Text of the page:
Modelli di stratificazione del rischio preoperatorio in cardiochirurgia: Predizione di mortalita o di sopravvivenza?

Translated title of the contribution: Models of pre-surgical risk stratification in cardiac surgery: Do they predict mortality or survival?

Massimo Giammaria, Francesco Maisano, Marco Bobbio, Dede Çuni, Ottavio Alfieri, Plinio Pinna Pintor

Research output: Contribution to journalArticle

Abstract

BACKGROUND. The need to assess the quality of heart surgery outcomes stimulated the development of pre-surgical risk stratification models in order to predict outcome on the basis of patient characteristics. The aim of the study was to compare the predictive accuracy of hospital mortality according to the following three models: Parsonnet (NBI-Score), Higgins (CCF- Score) and Roques (French-Score), in a setting totally independent from the one in which the models were derived. METHODS. For each of the 516 patients undergoing heart surgery at our institution between January 1992 and December 1993, we calculated the pre-surgical risk according to the three models. Then we compared the predicted mortality against the observed mortality by means of the Shannon accuracy index, the ROC curve analysis and the overestimation histogram. RESULTS. Overall observed mortality (1.5%) was similar to the predicted mortality by the NBI-Score (1.5 ± 2.1%, p = ns), the CCF-Score (1.7 ± 2.0%, p = ns) and the French-Score (1.9 ± 2.5%, p = ns). The predictive accuracy of global mortality is very high and equal with the three models, and it is very low in the 8 patients who died (NBI-Score = 0.06 ± 0.06; CCF-Score = 0.125 ± 0.067; French-Score = 0.102 ± 0.07; p = ns). The area under the ROC curve is identical in the 3 models. CONCLUSIONS. The predicted mortality obtained by the three models is not significantly different from the observed mortality and therefore, the global accuracy is similar and very high, while it is very low for patients who will die. The models for pre-surgical risk stratification are useful for comparing the results among different institutions or different surgeons, or for monitoring the results over time in the same institution, but they cannot be used to accurately predict the individual risk of hospital mortality.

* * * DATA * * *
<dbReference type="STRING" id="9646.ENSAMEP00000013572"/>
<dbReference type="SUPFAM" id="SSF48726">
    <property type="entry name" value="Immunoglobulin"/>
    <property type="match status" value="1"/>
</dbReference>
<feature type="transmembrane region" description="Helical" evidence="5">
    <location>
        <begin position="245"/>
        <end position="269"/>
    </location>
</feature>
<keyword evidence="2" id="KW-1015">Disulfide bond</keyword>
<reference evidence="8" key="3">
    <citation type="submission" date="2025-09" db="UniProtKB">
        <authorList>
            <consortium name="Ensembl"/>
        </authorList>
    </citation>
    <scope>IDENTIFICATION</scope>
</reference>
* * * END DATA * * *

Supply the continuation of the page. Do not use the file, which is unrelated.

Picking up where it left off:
Original languageItalian
Pages (from-to)1261-1272
Number of pages12
JournalGiornale Italiano di Cardiologia
Volume28
Issue number11
Publication statusPublished - Nov 1998

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Anatomic Models
Thoracic Surgery
Survival
Mortality
ROC Curve
Hospital Mortality
Area Under Curve

ASJC Scopus subject areas

  • Cardiology and Cardiovascular Medicine

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Modelli di stratificazione del rischio preoperatorio in cardiochirurgia : Predizione di mortalita o di sopravvivenza? / Giammaria, Massimo; Maisano, Francesco; Bobbio, Marco; Çuni, Dede; Alfieri, Ottavio; Pintor, Plinio Pinna.

In: Giornale Italiano di Cardiologia, Vol. 28, No. 11, 11.1998, p. 1261-1272.

Research output: Contribution to journalArticle

Giammaria, Massimo ; Maisano, Francesco ; Bobbio, Marco ; Çuni, Dede ; Alfieri, Ottavio ; Pintor, Plinio Pinna. / Modelli di stratificazione del rischio preoperatorio in cardiochirurgia : Predizione di mortalita o di sopravvivenza?. In: Giornale Italiano di Cardiologia. 1998 ; Vol. 28, No. 11. pp. 1261-1272.